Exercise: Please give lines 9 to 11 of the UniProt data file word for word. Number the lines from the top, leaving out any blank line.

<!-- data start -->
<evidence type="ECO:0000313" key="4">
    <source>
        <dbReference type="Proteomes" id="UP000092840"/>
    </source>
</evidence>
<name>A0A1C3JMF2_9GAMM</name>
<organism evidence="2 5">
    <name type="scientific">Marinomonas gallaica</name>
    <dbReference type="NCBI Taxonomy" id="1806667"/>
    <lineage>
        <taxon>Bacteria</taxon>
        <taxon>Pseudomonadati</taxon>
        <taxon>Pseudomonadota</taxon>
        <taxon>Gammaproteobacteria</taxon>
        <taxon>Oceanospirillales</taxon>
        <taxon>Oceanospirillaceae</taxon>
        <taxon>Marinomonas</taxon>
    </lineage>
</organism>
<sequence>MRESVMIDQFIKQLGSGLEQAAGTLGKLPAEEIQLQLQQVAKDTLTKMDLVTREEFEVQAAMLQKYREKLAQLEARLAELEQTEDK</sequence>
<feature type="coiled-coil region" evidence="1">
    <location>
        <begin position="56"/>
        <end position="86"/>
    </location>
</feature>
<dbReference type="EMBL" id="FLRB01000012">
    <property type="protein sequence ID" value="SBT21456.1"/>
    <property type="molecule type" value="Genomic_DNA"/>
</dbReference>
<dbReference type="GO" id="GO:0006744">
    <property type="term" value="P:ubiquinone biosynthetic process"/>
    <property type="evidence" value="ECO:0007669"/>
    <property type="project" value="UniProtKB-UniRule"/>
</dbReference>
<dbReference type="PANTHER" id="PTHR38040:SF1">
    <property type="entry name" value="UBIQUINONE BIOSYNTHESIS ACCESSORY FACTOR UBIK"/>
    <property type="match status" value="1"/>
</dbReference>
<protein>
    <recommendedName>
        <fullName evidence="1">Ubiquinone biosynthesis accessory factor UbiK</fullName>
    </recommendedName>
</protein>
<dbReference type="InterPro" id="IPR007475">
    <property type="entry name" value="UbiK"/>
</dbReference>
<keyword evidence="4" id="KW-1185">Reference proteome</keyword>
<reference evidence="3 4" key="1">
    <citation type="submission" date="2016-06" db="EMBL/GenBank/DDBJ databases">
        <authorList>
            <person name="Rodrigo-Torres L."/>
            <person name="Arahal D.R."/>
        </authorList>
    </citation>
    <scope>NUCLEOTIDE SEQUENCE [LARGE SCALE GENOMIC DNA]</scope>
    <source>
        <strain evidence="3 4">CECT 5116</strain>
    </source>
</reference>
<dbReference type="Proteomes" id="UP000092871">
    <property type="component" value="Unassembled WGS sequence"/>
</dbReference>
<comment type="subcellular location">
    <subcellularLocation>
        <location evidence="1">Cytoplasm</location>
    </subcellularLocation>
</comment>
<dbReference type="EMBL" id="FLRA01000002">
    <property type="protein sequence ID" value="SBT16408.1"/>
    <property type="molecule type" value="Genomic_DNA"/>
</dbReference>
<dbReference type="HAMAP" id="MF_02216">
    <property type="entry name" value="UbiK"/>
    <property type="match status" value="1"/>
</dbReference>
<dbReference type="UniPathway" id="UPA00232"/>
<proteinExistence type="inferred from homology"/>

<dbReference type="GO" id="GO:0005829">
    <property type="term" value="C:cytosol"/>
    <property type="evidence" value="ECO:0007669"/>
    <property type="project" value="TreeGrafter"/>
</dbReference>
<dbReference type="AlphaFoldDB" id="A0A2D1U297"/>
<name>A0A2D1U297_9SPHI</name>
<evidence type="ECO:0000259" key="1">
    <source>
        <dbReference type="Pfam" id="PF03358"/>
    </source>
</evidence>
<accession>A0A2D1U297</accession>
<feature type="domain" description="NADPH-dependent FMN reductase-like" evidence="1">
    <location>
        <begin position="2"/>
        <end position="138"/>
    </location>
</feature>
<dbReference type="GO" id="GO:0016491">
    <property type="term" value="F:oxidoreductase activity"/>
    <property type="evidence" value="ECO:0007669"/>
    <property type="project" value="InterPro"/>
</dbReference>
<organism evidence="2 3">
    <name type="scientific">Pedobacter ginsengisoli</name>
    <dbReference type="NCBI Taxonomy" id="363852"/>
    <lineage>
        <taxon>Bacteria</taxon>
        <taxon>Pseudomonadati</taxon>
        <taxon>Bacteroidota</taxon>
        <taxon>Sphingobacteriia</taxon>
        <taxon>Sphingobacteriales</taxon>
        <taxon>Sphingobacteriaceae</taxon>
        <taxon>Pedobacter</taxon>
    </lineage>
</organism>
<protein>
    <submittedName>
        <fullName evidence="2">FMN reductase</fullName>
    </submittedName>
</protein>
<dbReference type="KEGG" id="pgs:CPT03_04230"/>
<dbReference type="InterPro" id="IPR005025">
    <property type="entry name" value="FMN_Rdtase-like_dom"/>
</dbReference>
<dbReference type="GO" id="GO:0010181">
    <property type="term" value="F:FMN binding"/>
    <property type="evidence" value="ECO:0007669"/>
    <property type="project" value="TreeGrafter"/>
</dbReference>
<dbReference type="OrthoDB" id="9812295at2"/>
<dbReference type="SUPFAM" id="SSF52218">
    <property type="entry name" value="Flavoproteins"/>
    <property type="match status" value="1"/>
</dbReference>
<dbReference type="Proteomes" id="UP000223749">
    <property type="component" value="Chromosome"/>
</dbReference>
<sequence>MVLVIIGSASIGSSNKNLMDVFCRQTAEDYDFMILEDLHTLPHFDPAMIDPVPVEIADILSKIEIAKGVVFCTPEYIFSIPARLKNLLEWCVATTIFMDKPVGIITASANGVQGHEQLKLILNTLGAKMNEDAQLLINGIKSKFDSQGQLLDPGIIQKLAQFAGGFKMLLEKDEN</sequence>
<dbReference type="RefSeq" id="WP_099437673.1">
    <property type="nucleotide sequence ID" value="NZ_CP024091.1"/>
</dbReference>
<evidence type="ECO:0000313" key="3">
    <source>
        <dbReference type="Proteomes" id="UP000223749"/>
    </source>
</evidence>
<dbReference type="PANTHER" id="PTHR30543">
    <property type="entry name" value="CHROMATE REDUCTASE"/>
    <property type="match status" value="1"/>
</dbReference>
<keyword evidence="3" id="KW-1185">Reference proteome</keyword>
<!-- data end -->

    <dbReference type="NCBI Taxonomy" id="1806667"/>
    <lineage>
        <taxon>Bacteria</taxon>